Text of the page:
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Chinese Toys, Pak Spices, Thai Flowers–Attractions At Indian Fair!

December 7, 2006 by  


By Nilofar Suhrawardy, Muslim Media News Service (MMNS)

NEW DELHI–More than 30 countries participated in this year’s 26th International Trade Fair (November 14-27) held at Pragati Maidan in the capital city. Begun in 1981, this year the annual fair had stalls of 7,500 Indian and overseas firms and attracted more than 3.6 million visitors.

Organized by the India Trade Promotion Organization (ITPO), the fair aims to display India’s industrial progress, its increasing market and its potential as an attractive venue for global trade.

Inaugurated by External Affairs Minster Pranab Mukherjee, the twin-theme of this year’s fair was “Tourism and Small & Medium Industries.”

“India has the potential to become one of the most exciting tourist destinations in the world. India’s small and medium industries employ more than 80 percent of the population and contribute 40 percent of the total industrial output. Their products need to be showcased,” ITPO organizers said.

While the different Indian states showcased their tourism potential, that of the National Small Industries Corporation was displayed in a separate hall called “Techmart.” China was the “Partner Country” and Thailand the “Focus Country” of this year’s fair. Among other countries participating in the fair were Afghanistan, Bhutan, Egypt, Iran, Italy, Pakistan and Syria. Besides, more than 150 delegations from 32 countries visited the fair with their main interest being to further economic links with India. For instance, an Austrian company–Eurobond Technologies–participated in the fair for the first time. The company set up a stall of repair kits and adhesives for industrial use. A representative of the company said: “We hope to further our trade relations with India with this fair.”

During the fair, a Memorandum of Understanding (MoU) was signed between the ITPO and the General Organization of International Exhibitions and Fairs, Cairo (Egypt) to boost trade between the two countries. As per the two-year agreement, the countries will invite each other to their fairs and exhibitions and also provide free space and publicity to each other. Besides, pleased with the response at this year’s fair, according to Egyptian Ambassador E. Hamid Higazy: “Next time, many more Egyptian companies have expressed willingness to come to India.” From the Indian side, “More Indian companies are keen on going to Egyptian markets and this MoU will remove all hassles,” said Safdar H. Khan, senior general manager of ITPO.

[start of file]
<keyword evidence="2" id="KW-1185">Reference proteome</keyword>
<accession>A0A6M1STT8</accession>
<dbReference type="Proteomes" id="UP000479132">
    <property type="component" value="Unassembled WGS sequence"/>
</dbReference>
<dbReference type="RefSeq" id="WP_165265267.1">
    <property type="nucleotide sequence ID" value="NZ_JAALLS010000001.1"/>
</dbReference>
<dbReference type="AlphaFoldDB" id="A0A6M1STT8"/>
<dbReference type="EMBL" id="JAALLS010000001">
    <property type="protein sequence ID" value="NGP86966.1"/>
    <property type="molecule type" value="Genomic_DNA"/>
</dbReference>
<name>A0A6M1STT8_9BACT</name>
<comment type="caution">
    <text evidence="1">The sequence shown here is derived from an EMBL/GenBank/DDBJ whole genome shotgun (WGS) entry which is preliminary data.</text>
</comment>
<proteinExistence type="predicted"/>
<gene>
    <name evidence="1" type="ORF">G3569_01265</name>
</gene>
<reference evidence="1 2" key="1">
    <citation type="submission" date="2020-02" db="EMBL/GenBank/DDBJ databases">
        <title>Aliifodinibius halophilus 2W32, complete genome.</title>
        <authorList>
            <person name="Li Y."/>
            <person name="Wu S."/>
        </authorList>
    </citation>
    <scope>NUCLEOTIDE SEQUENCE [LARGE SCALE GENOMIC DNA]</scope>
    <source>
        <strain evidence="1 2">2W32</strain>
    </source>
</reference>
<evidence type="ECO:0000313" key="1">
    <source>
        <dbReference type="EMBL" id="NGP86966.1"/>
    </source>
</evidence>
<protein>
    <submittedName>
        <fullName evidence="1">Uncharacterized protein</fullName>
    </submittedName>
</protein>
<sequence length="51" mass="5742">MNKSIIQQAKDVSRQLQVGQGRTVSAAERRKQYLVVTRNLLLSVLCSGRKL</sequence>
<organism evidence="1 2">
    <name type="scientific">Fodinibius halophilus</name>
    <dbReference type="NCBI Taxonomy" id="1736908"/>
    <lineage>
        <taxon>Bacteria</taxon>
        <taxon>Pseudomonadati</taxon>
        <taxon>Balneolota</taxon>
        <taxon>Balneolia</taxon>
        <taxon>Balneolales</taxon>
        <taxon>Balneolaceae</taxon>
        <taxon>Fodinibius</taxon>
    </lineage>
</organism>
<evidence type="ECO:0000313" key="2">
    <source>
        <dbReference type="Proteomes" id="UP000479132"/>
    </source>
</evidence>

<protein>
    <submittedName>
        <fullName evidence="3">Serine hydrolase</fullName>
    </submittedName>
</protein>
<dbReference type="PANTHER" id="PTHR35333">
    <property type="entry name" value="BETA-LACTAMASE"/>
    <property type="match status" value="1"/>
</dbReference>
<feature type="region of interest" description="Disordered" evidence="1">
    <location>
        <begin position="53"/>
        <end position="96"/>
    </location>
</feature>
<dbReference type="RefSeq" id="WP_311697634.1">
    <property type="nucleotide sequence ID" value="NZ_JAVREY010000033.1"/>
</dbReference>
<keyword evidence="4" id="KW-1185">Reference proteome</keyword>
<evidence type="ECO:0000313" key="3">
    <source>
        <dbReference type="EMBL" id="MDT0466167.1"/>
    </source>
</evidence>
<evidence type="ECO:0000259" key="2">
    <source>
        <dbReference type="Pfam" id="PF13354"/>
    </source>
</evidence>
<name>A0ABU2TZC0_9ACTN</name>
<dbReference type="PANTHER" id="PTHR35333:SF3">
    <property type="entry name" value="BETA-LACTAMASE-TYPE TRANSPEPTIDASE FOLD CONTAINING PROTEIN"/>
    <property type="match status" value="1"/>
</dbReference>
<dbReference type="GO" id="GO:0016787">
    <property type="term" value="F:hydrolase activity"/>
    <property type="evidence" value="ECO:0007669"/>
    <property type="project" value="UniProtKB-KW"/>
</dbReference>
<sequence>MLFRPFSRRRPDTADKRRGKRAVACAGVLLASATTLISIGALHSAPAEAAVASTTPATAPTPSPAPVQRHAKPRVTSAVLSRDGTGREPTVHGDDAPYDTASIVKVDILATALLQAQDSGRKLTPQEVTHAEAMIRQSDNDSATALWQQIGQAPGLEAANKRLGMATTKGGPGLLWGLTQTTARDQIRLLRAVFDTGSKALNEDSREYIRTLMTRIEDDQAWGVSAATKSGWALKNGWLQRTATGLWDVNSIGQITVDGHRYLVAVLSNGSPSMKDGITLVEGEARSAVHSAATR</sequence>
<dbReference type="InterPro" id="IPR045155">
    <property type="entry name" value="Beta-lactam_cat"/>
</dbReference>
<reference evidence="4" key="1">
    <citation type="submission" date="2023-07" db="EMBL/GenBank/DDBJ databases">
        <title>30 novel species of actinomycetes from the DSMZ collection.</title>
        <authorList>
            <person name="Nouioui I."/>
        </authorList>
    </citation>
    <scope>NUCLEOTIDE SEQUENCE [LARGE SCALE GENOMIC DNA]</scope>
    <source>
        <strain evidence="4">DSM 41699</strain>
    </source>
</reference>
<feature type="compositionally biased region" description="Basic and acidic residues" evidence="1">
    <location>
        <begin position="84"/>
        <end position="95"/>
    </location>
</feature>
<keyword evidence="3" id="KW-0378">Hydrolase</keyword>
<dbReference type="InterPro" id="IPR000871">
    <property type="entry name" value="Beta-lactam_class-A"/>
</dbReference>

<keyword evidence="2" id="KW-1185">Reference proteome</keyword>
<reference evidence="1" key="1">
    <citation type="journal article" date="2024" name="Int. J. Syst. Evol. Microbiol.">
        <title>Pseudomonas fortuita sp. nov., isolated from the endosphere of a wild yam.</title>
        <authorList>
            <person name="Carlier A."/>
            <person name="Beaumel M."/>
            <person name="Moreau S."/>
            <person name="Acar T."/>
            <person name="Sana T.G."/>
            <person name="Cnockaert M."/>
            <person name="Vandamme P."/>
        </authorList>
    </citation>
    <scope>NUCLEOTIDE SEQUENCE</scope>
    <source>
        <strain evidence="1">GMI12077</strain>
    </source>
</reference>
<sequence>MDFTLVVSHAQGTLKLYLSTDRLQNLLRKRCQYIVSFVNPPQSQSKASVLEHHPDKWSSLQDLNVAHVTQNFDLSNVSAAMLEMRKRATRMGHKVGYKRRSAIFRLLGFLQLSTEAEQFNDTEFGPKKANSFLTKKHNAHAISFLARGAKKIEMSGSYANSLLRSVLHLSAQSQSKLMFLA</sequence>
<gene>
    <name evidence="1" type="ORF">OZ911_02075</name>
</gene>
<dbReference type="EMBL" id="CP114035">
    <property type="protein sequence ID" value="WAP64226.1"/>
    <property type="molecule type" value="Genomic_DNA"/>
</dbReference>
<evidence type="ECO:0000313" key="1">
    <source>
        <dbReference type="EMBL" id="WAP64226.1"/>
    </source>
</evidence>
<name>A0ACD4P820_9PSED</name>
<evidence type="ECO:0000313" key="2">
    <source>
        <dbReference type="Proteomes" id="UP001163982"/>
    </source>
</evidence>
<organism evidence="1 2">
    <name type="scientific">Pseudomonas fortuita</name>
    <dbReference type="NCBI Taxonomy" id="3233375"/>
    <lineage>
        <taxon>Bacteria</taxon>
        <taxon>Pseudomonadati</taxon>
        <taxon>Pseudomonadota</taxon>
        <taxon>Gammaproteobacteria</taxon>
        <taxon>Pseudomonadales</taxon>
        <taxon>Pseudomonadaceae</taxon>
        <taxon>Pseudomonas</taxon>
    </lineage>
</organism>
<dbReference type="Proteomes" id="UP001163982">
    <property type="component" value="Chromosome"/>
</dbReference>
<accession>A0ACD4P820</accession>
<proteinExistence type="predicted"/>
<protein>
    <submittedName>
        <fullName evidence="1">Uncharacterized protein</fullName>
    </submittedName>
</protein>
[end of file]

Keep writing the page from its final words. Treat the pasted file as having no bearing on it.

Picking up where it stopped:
Among the key international attractions at the fair were spices from Pakistan, including Shan Masala and Laziza Masala. Whether it was the butter chicken masala, garam masala or any of the dozens of different kinds of spices available, the crowd of buyers seemed endless here. Some Indians have become so fond of Pakistani spices that they wait for the fair to buy enough to last till the next year’s fair. The impact of becoming familiar with the Pakistani spices through the fair has been such that now they are also available throughout the year at various outlets. As expressed by Zulfiqar Ali Sheikh, senior vice-chairman Federation of Pakistan Chambers of Commerce and Industry (FPCCI): “These spices are now also available in India, mostly in Delhi, through retail outlets.”

With Indian children awed by Chinese toys, good quality and low prices led to demand for same skyrocketing during fair time. The key attraction from Thailand were artificial flowers. Pleased by the response from Indian consumers for Thai flowers made from paper, rubber and leaves, an artificial flower trader from Thailand said: “The response from the Indian public has been amazing as compared to last year. This year’s response has been better than that of last year.”

Among primary national attractions, the Punjab pavilion focused on promoting awareness of health-oriented crops and manufactured items. A big hit of Jammu and Kashmir was the traditional Kashmiri cuisine. Apart from a full course, known as Wazwan including 36 types of food with more than half being non-vegetarian, the Kashmiri stall also served kahwa (Kashmiri tea). Pleased with the response from Delhites, G.M. Gazi, a manager with the Jammu and Kashmir Tourism Development Corporation (JKTDC), said: “We have been coming here for a long time representing JKTDC. This year also we got a tremendous response.”

What was perhaps no less commendable was that the two-week fair passed by peacefully without even a single incident of eve-teasing or pick-pocketing being reported. Over 3,000 police officers were deployed, with around 2,000 in civil dress, to ensure security at the fair. While police officials were armed with X-ray scanners and mine sweepers, CCTVs and rotating cameras were installed at vulnerable spots including main gates, major halls, theatres and public telephone clusters.

On the closing day, while the state pavilion of Kerala was awarded the gold medal, that of Gujarat bagged silver, Chhattisgarh received bronze and that of Rajasthan a commendation medal.

Pragati Maidan, Asia’s biggest exhibition ground, is spread over 149 acres of land in the heart of the capital city. It offers about 61,290 square meters of covered exhibition space in 16 halls, plus 10,000 square meters of open display area. The government is keen on revamping this ground in coming days. Expressing this, the Minister of State for Commerce, Jairam Ramesh, said on the concluding day: “Pragati Maidan should be made a world class exhibition and convention center and the venue should not be shifted. The matter is being discussed with the Ministry of Commerce and Urban Development.”

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